Could Verstappen have won in Spain had Red Bull repeated their Silverstone tyre gamble?
After Max Verstappen's superb victory in the 70th Anniversary Grand Prix, Mercedes were back to winning ways in Spain. But could the Dutchman have beaten Lewis Hamilton had Red Bull repeated their tyre gamble from the Silverstone race? Mark Hughes takes a look at how things might have played out if they had...
Just like the preceding two Silverstone races, Barcelona was a tyre-dominated event – but in a different way. The challenge around this track on a super-hot day turned out to be thermal degradation rather than wear or blistering.
Mercedes’ concern coming into the weekend was summarised by track engineering chief Andrew Shovlin. “We are expecting it to be pretty tough because we’ve sort of seen this trend where the hotter it is, the closer Red Bull are.
“The challenge is really going to be down to two things: how much you’re wearing the rears and how much you can look after them, but also just the overheating on the surface of the tyre and trying to keep the surface under control because that just costs you grip and then you generate more wear, and if we look at Friday, there’s not enough data to get a good picture on whether we are slightly ahead, slightly behind, whether we have better degradation, who can go further out of us and Verstappen.
“So the way these races go, you get going on the first stint and within sort of 10 or 12 laps you’re trying to build that picture of who’s got the quicker car, who’s looking after the tyres best, and we need to decide are we going to be playing a defensive strategy or are we in a position where we can build a gap and control the race. It’s one of those races where we’re not going to go in with a fixed plan.”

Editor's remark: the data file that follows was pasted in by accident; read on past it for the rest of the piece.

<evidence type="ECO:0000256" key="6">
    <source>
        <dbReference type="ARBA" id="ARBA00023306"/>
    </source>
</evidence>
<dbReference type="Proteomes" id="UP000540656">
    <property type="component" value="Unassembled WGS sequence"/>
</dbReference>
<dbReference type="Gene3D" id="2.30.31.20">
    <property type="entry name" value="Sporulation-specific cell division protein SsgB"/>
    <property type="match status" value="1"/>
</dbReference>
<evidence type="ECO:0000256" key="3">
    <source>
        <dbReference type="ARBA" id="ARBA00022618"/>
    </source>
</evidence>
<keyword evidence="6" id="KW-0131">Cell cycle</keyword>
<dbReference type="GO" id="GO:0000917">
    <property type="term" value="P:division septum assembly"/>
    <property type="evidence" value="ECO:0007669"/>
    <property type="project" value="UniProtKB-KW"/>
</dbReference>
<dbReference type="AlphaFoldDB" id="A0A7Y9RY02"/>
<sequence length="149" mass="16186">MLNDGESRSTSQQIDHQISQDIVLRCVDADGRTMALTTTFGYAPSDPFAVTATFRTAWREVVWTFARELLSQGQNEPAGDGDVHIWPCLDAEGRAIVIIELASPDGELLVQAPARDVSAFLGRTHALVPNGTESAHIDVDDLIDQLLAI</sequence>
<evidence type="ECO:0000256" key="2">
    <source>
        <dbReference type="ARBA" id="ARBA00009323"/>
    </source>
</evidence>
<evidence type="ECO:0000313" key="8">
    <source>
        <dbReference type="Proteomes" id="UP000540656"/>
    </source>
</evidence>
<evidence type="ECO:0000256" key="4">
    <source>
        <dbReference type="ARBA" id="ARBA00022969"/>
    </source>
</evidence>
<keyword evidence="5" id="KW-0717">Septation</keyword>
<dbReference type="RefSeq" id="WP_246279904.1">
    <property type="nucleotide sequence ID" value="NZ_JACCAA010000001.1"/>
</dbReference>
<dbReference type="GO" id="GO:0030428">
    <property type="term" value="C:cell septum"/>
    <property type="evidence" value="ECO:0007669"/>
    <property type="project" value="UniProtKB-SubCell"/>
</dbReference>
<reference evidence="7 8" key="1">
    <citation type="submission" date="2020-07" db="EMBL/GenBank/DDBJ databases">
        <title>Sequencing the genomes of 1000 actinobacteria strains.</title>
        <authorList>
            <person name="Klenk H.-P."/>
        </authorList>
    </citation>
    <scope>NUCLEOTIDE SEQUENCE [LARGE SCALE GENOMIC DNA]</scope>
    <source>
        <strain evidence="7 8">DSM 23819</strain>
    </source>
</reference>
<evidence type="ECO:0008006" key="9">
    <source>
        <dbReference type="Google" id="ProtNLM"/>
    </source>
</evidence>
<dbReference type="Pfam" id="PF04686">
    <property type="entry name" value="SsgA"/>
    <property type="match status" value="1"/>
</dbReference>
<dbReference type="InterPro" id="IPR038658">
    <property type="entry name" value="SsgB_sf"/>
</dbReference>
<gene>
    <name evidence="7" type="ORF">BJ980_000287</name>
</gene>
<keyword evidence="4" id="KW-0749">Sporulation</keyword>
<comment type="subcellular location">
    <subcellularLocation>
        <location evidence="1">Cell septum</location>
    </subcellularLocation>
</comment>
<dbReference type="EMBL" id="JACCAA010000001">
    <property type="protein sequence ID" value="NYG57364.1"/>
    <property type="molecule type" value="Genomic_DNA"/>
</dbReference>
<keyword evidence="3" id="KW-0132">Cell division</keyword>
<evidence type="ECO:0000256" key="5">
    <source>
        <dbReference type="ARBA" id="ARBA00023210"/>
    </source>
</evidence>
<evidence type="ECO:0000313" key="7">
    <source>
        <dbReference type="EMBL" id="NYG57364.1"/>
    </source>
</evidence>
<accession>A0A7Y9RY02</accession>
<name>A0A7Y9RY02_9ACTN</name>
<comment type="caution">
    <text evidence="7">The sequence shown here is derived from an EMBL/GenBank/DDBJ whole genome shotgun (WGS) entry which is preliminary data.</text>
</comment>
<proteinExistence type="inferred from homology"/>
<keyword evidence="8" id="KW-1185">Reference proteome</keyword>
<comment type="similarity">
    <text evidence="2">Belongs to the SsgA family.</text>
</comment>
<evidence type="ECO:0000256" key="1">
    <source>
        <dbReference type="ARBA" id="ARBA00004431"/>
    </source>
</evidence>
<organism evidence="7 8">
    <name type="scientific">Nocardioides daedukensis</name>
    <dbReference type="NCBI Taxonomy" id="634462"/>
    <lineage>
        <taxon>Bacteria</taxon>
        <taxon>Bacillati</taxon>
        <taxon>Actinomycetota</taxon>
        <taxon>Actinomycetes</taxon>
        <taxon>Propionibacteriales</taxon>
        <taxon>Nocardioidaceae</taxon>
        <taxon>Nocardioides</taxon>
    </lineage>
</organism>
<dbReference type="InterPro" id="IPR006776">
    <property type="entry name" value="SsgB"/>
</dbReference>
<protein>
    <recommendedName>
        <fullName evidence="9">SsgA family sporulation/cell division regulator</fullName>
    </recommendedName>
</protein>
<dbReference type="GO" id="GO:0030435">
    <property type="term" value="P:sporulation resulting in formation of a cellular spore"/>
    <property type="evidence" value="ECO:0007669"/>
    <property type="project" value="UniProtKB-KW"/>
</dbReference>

That was incredibly prescient from ‘Shov’, because the story of this race is what happened after Lewis Hamilton, leading from a closely-following Max Verstappen, stepped up the pace after 10 laps. Up until that time, they both were driving whole seconds off the pace to keep the tyre temperatures under control.
As Hamilton increased his pace by 1s, then 1.5s, then 1.7s, Verstappen was left reeling. The Red Bull simply couldn’t run at that sort of pace without overheating its rubber. Hamilton went onto a dominant victory, with Verstappen doing an equally great job in keeping himself ahead of the second Mercedes of Valtteri Bottas.
Could this race have been winnable for Red Bull if it had opted to go for the harder tyre in Q2, enabling a longer opening stint, like at Silverstone the previous week?
It would have been an even riskier strategy than it had been then. The soft that everyone apart from Kimi Raikkonen used in Q2 was around 0.7s faster than the medium. The gap between Verstappen and 10th place on the same tyre in Q2 turned out to be only 0.648s. So the plan would probably have backfired and left Verstappen starting from mid-grid.
But let’s suppose he’d pulled an incredible Q2 lap out on the medium and somehow graduated to Q3 and still qualified third. Let’s further suppose that the lower initial grip of the medium did not prevent him from vaulting straight up to second by Turn 1, just as he did on the soft.
The medium could be pushed harder than the soft without overheating the surface or inducing heat deg from the core of the tyre. It may have been that as Hamilton stepped up his pace after the first 10 laps, Verstappen might have been able to go with him.
But then what? Getting in front, establishing track position over the Mercedes would still have been incredibly tricky. The best evidence suggests that Verstappen and Red Bull achieved the absolute maximum result possible on the day. And we also learned that the Mercedes doesn’t automatically struggle with its tyres when the going gets hot.